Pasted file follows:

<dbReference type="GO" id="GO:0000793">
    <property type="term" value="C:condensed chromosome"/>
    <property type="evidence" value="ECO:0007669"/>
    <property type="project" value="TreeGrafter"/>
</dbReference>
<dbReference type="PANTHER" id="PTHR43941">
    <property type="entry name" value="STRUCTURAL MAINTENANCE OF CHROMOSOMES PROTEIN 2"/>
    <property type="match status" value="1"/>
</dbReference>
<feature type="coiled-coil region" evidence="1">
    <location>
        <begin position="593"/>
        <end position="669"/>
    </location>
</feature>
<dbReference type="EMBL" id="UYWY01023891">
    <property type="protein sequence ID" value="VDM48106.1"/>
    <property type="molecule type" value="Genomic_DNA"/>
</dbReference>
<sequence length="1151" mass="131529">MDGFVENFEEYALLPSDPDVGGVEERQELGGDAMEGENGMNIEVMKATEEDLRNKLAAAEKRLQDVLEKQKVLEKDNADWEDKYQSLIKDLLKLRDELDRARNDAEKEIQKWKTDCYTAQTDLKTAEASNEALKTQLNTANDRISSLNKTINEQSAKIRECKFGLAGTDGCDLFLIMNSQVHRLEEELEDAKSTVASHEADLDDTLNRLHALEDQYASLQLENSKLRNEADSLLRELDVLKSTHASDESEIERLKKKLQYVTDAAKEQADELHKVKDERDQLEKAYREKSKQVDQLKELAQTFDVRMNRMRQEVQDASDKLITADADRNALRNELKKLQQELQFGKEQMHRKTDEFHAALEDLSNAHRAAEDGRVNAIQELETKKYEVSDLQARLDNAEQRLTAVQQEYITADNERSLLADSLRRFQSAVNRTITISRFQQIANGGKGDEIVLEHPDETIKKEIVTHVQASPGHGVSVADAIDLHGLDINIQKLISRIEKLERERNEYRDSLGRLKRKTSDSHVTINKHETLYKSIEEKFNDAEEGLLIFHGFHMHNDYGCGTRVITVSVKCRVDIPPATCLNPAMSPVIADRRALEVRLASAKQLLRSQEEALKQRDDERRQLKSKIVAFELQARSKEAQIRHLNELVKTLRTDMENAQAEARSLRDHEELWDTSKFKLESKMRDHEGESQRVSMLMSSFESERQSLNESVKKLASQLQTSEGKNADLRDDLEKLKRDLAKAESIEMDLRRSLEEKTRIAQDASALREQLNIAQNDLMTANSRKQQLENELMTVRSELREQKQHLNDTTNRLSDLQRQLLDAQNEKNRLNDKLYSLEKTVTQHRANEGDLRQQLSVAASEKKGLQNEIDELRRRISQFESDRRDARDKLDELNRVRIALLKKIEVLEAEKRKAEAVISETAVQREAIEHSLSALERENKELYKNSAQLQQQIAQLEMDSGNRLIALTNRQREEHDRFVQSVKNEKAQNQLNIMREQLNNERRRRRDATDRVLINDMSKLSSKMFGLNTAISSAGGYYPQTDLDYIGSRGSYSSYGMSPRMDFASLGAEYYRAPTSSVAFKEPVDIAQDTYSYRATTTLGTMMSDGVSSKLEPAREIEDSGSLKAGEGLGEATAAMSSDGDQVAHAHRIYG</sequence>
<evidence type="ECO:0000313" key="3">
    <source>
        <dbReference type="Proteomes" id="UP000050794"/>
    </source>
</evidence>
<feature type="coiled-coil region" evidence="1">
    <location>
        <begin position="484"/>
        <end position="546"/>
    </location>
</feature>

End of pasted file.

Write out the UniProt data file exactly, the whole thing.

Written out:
<dbReference type="GO" id="GO:0000793">
    <property type="term" value="C:condensed chromosome"/>
    <property type="evidence" value="ECO:0007669"/>
    <property type="project" value="TreeGrafter"/>
</dbReference>
<dbReference type="PANTHER" id="PTHR43941">
    <property type="entry name" value="STRUCTURAL MAINTENANCE OF CHROMOSOMES PROTEIN 2"/>
    <property type="match status" value="1"/>
</dbReference>
<feature type="coiled-coil region" evidence="1">
    <location>
        <begin position="593"/>
        <end position="669"/>
    </location>
</feature>
<dbReference type="EMBL" id="UYWY01023891">
    <property type="protein sequence ID" value="VDM48106.1"/>
    <property type="molecule type" value="Genomic_DNA"/>
</dbReference>
<sequence length="1151" mass="131529">MDGFVENFEEYALLPSDPDVGGVEERQELGGDAMEGENGMNIEVMKATEEDLRNKLAAAEKRLQDVLEKQKVLEKDNADWEDKYQSLIKDLLKLRDELDRARNDAEKEIQKWKTDCYTAQTDLKTAEASNEALKTQLNTANDRISSLNKTINEQSAKIRECKFGLAGTDGCDLFLIMNSQVHRLEEELEDAKSTVASHEADLDDTLNRLHALEDQYASLQLENSKLRNEADSLLRELDVLKSTHASDESEIERLKKKLQYVTDAAKEQADELHKVKDERDQLEKAYREKSKQVDQLKELAQTFDVRMNRMRQEVQDASDKLITADADRNALRNELKKLQQELQFGKEQMHRKTDEFHAALEDLSNAHRAAEDGRVNAIQELETKKYEVSDLQARLDNAEQRLTAVQQEYITADNERSLLADSLRRFQSAVNRTITISRFQQIANGGKGDEIVLEHPDETIKKEIVTHVQASPGHGVSVADAIDLHGLDINIQKLISRIEKLERERNEYRDSLGRLKRKTSDSHVTINKHETLYKSIEEKFNDAEEGLLIFHGFHMHNDYGCGTRVITVSVKCRVDIPPATCLNPAMSPVIADRRALEVRLASAKQLLRSQEEALKQRDDERRQLKSKIVAFELQARSKEAQIRHLNELVKTLRTDMENAQAEARSLRDHEELWDTSKFKLESKMRDHEGESQRVSMLMSSFESERQSLNESVKKLASQLQTSEGKNADLRDDLEKLKRDLAKAESIEMDLRRSLEEKTRIAQDASALREQLNIAQNDLMTANSRKQQLENELMTVRSELREQKQHLNDTTNRLSDLQRQLLDAQNEKNRLNDKLYSLEKTVTQHRANEGDLRQQLSVAASEKKGLQNEIDELRRRISQFESDRRDARDKLDELNRVRIALLKKIEVLEAEKRKAEAVISETAVQREAIEHSLSALERENKELYKNSAQLQQQIAQLEMDSGNRLIALTNRQREEHDRFVQSVKNEKAQNQLNIMREQLNNERRRRRDATDRVLINDMSKLSSKMFGLNTAISSAGGYYPQTDLDYIGSRGSYSSYGMSPRMDFASLGAEYYRAPTSSVAFKEPVDIAQDTYSYRATTTLGTMMSDGVSSKLEPAREIEDSGSLKAGEGLGEATAAMSSDGDQVAHAHRIYG</sequence>
<evidence type="ECO:0000313" key="3">
    <source>
        <dbReference type="Proteomes" id="UP000050794"/>
    </source>
</evidence>
<feature type="coiled-coil region" evidence="1">
    <location>
        <begin position="484"/>
        <end position="546"/>
    </location>
</feature>